If you are currently serving in the military, you’re more likely to smoke cigarettes than civilians. Smoking is even more common for those of you who have been deployed.Smoking increases your risk for lung cancer, heart disease, chronic bronchitis, and many other diseases.
James, age 48, lives in New York and began smoking at age 14. He quit smoking in 2010 to reduce his risk for health problems and now bikes 10 miles every day.
Mark, age 47, lives in California and started smoking as a teenager. He continued smoking during military service in the Persian Gulf and in civilian life until he developed rectal cancer at age 42.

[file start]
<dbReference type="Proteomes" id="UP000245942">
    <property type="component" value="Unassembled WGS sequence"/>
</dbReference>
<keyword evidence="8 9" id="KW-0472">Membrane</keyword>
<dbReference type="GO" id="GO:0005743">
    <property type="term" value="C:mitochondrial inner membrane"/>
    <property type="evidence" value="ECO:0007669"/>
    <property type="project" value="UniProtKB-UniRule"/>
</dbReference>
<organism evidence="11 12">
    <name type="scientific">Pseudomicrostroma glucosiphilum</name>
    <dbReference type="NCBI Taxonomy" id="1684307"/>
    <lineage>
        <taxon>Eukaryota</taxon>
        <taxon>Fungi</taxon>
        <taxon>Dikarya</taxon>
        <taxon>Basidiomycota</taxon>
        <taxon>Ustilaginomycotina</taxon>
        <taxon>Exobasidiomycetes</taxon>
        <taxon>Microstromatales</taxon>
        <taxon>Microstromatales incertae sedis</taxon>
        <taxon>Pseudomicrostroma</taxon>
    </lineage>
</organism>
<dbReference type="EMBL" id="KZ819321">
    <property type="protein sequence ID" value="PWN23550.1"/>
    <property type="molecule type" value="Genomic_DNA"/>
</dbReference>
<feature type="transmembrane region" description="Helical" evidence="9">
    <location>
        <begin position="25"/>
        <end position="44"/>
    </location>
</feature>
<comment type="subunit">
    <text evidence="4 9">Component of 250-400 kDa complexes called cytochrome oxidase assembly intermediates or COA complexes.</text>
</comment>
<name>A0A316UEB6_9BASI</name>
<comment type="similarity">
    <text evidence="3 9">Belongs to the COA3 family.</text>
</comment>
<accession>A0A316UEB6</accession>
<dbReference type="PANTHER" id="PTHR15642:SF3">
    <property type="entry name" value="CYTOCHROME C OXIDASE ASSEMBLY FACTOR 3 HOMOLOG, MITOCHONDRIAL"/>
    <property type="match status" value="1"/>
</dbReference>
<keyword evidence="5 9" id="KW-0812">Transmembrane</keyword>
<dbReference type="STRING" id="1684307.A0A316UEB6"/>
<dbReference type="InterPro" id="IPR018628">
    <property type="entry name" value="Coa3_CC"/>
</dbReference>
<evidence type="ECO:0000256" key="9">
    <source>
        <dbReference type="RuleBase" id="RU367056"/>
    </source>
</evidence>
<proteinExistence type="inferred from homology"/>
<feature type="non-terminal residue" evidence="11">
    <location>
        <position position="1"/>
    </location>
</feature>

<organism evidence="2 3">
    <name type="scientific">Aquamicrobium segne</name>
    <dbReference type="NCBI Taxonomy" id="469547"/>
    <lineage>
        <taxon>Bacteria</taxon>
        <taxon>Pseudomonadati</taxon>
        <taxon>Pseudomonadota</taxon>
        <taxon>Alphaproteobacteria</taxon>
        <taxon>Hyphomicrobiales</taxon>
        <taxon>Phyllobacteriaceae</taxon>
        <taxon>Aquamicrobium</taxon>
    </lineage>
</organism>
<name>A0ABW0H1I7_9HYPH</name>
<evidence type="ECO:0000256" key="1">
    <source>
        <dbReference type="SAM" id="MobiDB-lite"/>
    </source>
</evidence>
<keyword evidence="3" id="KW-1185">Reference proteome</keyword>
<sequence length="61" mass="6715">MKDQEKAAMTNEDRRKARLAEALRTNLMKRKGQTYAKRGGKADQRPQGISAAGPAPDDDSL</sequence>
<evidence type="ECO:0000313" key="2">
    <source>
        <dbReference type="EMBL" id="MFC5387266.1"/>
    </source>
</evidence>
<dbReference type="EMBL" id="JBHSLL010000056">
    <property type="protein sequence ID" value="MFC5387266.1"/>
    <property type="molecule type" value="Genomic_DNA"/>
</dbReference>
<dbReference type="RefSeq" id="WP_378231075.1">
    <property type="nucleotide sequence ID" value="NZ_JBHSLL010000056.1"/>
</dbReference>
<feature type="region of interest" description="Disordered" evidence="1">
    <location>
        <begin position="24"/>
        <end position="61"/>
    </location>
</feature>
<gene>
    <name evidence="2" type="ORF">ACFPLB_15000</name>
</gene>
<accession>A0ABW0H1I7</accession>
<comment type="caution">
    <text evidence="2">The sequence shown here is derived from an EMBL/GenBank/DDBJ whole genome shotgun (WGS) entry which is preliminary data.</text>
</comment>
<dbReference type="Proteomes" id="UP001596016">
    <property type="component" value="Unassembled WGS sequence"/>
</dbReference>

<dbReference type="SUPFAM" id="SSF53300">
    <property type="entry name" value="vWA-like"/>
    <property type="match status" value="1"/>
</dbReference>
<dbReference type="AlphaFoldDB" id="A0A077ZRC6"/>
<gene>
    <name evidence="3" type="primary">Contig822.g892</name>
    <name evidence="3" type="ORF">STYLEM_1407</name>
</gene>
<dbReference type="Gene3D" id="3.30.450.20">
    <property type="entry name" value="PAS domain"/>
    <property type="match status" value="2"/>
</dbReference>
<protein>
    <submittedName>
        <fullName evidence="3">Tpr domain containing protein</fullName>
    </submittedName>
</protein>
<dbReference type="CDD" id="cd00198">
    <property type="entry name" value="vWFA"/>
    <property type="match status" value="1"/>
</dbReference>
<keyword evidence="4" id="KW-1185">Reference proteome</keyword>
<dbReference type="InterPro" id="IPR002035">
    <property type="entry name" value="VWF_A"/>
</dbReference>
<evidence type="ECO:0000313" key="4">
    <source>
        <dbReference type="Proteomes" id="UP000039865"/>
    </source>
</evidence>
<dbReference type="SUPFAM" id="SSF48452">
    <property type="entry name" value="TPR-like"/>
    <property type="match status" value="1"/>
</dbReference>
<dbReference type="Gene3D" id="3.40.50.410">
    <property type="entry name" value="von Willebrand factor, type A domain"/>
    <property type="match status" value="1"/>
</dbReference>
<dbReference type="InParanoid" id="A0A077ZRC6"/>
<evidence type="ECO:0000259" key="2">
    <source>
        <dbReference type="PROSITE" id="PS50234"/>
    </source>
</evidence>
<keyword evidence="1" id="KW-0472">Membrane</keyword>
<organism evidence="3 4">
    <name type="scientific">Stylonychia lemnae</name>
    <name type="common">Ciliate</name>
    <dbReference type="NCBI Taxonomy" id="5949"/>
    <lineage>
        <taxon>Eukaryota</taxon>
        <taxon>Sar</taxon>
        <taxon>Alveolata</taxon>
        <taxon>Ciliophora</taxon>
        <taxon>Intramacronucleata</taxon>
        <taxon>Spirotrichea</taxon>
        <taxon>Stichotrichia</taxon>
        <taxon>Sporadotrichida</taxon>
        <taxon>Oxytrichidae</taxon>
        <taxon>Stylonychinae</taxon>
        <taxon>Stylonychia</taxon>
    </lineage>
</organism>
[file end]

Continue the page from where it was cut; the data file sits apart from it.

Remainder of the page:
Michael, age 57, lives in Alaska and began smoking at age 9. At 44, he was diagnosed with COPD — chronic obstructive pulmonary disease — which makes it harder and harder to breathe and can cause death.
Nathan lived in Idaho. A member of the Oglala Sioux tribe, he was exposed to secondhand smoke at work that caused permanent lung damage and triggered asthma attacks so severe he had to leave his job. His illness led to his death on October 17, 2013. He was 54.
Military OneSource is a resource available to active duty service members; immediate family members; and in some cases, civilians. (Please check their Web site for specific eligibility guidelines, which is listed under the Confidential Help tab.)
Following are helpful, free quit resources available on this site:
Cessation materials; simply type “Cessation” in the search box on the home page. These materials include
Check the Web site periodically for additional resources.
The Southwest PA Wellness Partners is a multi-county effort created to address the diverse issue of tobacco use in the southwestern health district of Pennsylvania.